Saturday, May 10, 2008
Yep, It's About What You Think It's About!
Once upon a time, Dr. Isaac Asimov attempted to explain the world to everybody. When I was growing up, I devoured both his science fiction and his non-fiction, learning a lot about what had already happened in the world, what was happening at the present, and what yet might happen. I enjoyed his non-fiction books and thought he was really good at explaining science to the layman.
But these days my heart belongs to Mary Roach! I will never stray. She’s only written three books, but she’s already captured every inquisitive bone and impulse in my body. She’s written articles for Reader’s Digest and National Geographic and her curiosity and propensity for knowledge and instruction seem inexhaustible.
Stiff: The Curious Lives of Human Cadavers revealed what happened to a body after death. Granted, some stuff maybe I wasn’t too thrilled about learning – at first – but Roach took out (most) of the gross effect and totally turned the exercise into an instructional laughfest filled with history and fantastic errata. And the fascination of the subject, as well as her own passion for it, removed the stomach-churn of the experience
In Spook: Science Tackles The Afterlife, Roach brought the same kind of intelligent, informative wit to the study of the afterlife and the existence of souls. I knew people were interested in proving the existence of such one way or the other, but I’d never before known to what lengths scientists (and armchair enthusiasts) had gone.
Now Roach delivers, Bonk: The Curious Coupling of Science and Sex, a hardcore – sorry, couldn’t resist – look at the mysteries and mismanagement of sex. When I first saw the plain white, almost virginal book cover, I was entranced. Could a book on that subject really be called by that title? I couldn’t help thinking how risqué everyone involved was being.
But I couldn’t expect anything less of Mary Roach. All (or at least more than I’d ever before guessed at) of the secrets of sex are revealed between the covers, so to speak. She details several of the curious minds that probed into the subject, and the test patients that laid themselves bare. (See? Even I can’t approach this subject with a straight face and the occasional ill-conceived giggle and pun.)
I also love history, and Mary Roach makes the most of the study of sex within those parameters as well. She left no rock unturned in her pursuit of this forbidden knowledge that civilization had invented. I knew that the scientists covered regularly in elementary and junior high science classes dug into the field of sex, but I’d never before known exactly to what degree. Nor did I know that some of them might even have murdered patients to gain knowledge. (I mean, how likely is it that a scientist would happen upon the body of a woman who’d died in the throes of orgasm so he could examine her corpse to better understand that function?)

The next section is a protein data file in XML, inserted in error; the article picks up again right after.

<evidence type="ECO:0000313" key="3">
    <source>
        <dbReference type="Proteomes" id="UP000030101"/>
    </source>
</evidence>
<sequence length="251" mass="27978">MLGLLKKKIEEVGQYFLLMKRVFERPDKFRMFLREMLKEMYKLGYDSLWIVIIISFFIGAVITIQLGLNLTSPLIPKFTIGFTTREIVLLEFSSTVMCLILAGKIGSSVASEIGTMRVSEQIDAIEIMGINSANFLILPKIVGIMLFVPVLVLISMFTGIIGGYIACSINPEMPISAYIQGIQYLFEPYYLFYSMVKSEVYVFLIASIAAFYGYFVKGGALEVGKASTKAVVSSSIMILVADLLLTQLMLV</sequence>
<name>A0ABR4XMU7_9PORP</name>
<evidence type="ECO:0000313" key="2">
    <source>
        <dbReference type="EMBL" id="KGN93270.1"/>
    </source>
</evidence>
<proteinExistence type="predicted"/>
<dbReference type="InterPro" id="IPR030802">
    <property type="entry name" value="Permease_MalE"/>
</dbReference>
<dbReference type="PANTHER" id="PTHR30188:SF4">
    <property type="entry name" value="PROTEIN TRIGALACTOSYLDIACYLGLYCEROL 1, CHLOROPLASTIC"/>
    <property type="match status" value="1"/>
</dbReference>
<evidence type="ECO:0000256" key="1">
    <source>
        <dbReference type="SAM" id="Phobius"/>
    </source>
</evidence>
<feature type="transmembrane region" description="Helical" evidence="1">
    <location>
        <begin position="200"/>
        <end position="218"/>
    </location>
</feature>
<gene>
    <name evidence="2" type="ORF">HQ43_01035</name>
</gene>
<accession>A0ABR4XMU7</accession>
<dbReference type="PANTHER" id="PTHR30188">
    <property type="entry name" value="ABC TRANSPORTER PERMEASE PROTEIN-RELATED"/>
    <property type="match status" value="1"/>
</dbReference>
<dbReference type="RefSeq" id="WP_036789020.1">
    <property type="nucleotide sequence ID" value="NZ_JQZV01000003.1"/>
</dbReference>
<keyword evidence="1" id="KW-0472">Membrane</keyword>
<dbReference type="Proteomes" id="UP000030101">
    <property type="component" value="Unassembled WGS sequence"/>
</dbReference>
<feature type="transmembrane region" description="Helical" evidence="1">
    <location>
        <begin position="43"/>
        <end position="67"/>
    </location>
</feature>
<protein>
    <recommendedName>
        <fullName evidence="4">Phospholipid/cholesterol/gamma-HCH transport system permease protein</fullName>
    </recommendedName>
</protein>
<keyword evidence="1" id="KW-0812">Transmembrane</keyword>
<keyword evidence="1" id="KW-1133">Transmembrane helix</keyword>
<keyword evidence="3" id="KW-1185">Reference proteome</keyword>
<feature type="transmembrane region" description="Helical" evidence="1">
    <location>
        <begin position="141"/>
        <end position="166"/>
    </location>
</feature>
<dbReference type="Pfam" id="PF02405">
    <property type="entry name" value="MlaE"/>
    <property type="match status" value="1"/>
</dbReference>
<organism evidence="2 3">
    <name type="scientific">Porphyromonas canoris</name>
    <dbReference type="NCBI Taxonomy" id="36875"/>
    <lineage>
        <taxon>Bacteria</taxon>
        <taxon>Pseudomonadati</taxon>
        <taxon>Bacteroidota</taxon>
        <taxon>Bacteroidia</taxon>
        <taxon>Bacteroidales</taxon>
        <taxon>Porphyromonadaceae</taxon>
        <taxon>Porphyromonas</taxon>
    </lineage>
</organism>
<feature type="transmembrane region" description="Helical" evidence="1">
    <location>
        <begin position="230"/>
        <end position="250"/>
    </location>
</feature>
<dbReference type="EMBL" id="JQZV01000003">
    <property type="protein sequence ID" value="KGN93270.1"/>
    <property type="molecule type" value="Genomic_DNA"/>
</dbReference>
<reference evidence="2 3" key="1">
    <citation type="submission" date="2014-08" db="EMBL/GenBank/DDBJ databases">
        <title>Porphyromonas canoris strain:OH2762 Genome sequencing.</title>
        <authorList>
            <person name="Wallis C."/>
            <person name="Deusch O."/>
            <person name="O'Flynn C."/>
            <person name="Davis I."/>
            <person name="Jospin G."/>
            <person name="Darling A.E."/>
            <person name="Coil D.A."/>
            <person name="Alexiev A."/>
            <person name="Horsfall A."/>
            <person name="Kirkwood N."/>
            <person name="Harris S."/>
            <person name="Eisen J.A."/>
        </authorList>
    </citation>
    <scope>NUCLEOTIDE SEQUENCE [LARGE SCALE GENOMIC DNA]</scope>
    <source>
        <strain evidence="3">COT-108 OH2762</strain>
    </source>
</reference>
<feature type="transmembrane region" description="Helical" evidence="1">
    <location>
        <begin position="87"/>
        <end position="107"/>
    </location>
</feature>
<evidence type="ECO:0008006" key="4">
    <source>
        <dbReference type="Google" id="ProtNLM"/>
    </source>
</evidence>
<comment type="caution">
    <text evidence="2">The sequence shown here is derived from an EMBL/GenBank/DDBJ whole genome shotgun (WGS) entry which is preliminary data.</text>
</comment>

Another thing I love about Mary Roach is that she’s apparently willing to go anywhere to seek out knowledge and report back to the armchair scientists who can’t afford to go and wouldn’t be caught dead asking such questions. (And that’s one of the reasons I like Mike Rowe on Dirty Jobs.)
For this book, Mary Roach interviewed dozens of people, examined dozens of secret documents, took a tour of a pig farm and watched sows get artificially inseminated, first hand (by hand!), and even enticed her own husband into having sex while being subjected to an MRI. I have to admit, that after seeing Roach in action – forgive me – I can’t help but believe that has to be one of the most interesting marriages in the world. I love my wife, but I’m not crawling up onto an MRI table to be watched by scientists for anybody.
Roach goes on to explore several other reconstructive surgery avenues physicians and surgeons have pursued over the year. Just when you think she can’t top the last chapter, all you have to do is turn the page.
If you haven’t discovered Mary Roach, if you think reading Masters and Johnson’s Human Sexual Response has made you an expert in the field, pick up Bonk and become truly educated and amazed. Her chapter on Master and Johns, and their peers, casts that research in a totally different light and I found myself alternately appalled and amused.
The science field has a new champion ready to educate and entertain the masses, and her name is Mary Roach. I can’t wait to see where she’s going next.
Posted by Mel Odom at 7:48 AM